Family Bios: March 12, 2015

CubaFlagOur next family is from Cuba and just arrived in the US at the end of January. Both husband and wife are MD’s.  The husband is an Optometrist and the wife is a General Practitioner. The government of Cuba sent them on a mission to Venezuela and it was at that time they decided they did not want to continue doing this type of work for Cuba anymore, so they crossed the border into Colombia. Once across the border, they went to the US Embassy, were granted asylum, given their visas to the US, and flown to Phoenix. They are working on learning English and getting any type of job for now, but eventually will try to become MD’s again so they can practice medicine. They have many family members in Cuba, but it is unlikely their family will try to leave Cuba to be with them in the US.


CubaFlagOur next family is from Cuba and arrived in the US in Miami in December and then made their way to Phoenix, arriving at the end of January.  Both husband and wife are dentists.  They were sent to Venezuela to do mission work for the Cuban Government in May 2015.  They were sent to one of the most dangerous parts of Venezuela where there is lots of violence, drugs, and much instability.  Often they were not able to go out on the streets because of the constant gun fire and other violence that was present.  The two traveled across the border to Colombia where they were granted asylum and then made their way to the US.  They are both employed with a nonprofit that helps children who have crossed the US border and do not have any place to go.  They are studying English and are hoping to take the necessary steps to become dentists again in the US.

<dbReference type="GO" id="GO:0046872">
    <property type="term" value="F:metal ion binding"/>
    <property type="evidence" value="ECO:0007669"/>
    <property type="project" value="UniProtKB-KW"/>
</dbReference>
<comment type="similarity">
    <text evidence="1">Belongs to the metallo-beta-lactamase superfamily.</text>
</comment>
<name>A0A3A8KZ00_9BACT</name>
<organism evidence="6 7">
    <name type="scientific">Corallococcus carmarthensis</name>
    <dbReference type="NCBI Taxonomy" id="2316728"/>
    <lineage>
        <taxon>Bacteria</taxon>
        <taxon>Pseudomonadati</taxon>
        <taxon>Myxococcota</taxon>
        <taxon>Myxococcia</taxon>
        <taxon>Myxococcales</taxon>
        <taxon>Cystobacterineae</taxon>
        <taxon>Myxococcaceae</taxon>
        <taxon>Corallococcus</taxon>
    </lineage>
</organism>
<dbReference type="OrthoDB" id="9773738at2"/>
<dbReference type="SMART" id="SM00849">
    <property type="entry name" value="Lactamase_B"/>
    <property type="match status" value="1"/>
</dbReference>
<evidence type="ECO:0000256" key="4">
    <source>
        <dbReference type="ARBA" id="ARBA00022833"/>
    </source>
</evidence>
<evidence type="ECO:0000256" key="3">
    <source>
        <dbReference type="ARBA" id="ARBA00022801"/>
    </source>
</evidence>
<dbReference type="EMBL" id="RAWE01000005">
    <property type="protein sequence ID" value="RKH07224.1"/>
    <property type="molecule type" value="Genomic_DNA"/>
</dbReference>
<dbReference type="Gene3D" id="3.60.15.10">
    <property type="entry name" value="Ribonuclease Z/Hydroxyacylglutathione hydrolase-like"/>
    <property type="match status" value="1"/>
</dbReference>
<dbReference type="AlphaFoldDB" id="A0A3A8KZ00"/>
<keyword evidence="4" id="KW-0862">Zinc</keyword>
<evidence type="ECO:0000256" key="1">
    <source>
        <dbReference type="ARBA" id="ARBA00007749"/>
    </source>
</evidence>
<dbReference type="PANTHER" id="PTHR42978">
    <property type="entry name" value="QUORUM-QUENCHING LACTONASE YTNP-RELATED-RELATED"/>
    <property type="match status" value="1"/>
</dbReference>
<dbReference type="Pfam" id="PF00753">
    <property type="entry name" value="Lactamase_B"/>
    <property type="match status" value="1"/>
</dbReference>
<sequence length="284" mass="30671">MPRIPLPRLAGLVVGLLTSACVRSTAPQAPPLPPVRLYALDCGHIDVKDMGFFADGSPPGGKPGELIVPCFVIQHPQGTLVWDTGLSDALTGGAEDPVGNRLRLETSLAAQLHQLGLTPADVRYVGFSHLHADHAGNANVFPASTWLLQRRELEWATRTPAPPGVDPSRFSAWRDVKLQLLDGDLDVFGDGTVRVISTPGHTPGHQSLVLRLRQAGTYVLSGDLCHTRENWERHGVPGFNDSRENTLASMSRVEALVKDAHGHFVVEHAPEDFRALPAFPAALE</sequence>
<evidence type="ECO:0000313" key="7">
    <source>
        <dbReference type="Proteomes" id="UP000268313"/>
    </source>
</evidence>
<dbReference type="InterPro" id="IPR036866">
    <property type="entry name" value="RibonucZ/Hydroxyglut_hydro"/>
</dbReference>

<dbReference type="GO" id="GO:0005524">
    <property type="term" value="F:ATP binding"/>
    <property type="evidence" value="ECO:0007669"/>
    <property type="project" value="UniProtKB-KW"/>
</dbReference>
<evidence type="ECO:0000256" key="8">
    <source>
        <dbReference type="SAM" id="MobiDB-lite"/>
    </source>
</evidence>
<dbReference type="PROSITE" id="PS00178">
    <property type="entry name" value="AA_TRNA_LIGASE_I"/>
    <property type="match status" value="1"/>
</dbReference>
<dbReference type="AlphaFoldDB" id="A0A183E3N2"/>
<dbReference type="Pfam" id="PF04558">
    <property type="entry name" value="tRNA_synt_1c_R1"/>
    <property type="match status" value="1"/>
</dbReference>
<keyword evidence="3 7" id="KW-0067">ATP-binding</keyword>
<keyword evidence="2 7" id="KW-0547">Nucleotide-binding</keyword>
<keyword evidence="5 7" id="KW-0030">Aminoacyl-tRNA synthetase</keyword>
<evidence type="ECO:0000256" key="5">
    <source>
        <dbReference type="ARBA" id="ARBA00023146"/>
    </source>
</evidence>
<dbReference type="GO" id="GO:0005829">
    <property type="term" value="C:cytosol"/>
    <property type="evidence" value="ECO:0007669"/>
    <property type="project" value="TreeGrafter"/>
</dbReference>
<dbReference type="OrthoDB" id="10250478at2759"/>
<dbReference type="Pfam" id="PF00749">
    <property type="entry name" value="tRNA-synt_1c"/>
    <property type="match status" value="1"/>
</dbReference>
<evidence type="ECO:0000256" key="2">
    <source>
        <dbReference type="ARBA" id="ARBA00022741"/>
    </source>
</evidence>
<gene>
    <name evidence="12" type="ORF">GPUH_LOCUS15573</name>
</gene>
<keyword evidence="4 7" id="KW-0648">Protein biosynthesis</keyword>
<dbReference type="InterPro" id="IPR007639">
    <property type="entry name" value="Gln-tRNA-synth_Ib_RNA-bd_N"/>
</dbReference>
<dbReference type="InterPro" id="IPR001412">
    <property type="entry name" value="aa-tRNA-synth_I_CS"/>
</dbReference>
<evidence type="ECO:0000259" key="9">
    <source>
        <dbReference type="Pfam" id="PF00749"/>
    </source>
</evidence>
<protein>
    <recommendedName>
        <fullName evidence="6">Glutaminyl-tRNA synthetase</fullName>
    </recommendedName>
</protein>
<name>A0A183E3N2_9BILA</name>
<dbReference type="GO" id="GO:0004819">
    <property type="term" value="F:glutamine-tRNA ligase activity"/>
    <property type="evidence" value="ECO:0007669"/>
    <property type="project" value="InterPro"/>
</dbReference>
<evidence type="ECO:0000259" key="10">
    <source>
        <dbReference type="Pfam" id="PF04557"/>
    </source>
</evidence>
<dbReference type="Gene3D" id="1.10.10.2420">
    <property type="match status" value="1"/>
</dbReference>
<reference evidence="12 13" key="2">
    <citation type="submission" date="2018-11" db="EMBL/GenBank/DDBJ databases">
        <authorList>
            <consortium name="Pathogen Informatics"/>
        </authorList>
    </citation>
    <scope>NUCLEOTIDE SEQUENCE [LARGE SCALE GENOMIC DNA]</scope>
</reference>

SomaliaFlagOur next family is from Somalia and has 6 children – 2 daughters, age 2 & 13, and 4 sons ranging in age from 5 to 21.  The mother and father fled Somalia more than 25 years ago due to it being very unsafe and living in the civil war.  They have lived in a refugee camp in Kenya for 25 years.  It took them 7 years to go through the process of getting the okay to live in the US. All of their children were born in the camp and do not know what life is like to live some place else other than a refugee camp.  Prior to leaving Somalia, the father worked in a restaurant and the mother sold fruits, vegetables, and other foods in a market.  They still have many family members left in the camp in Kenya and hope they will be able to come to the US one day.  They do not speak any English and hope to learn soon and find work.

Leave a Comment


Email* (never published)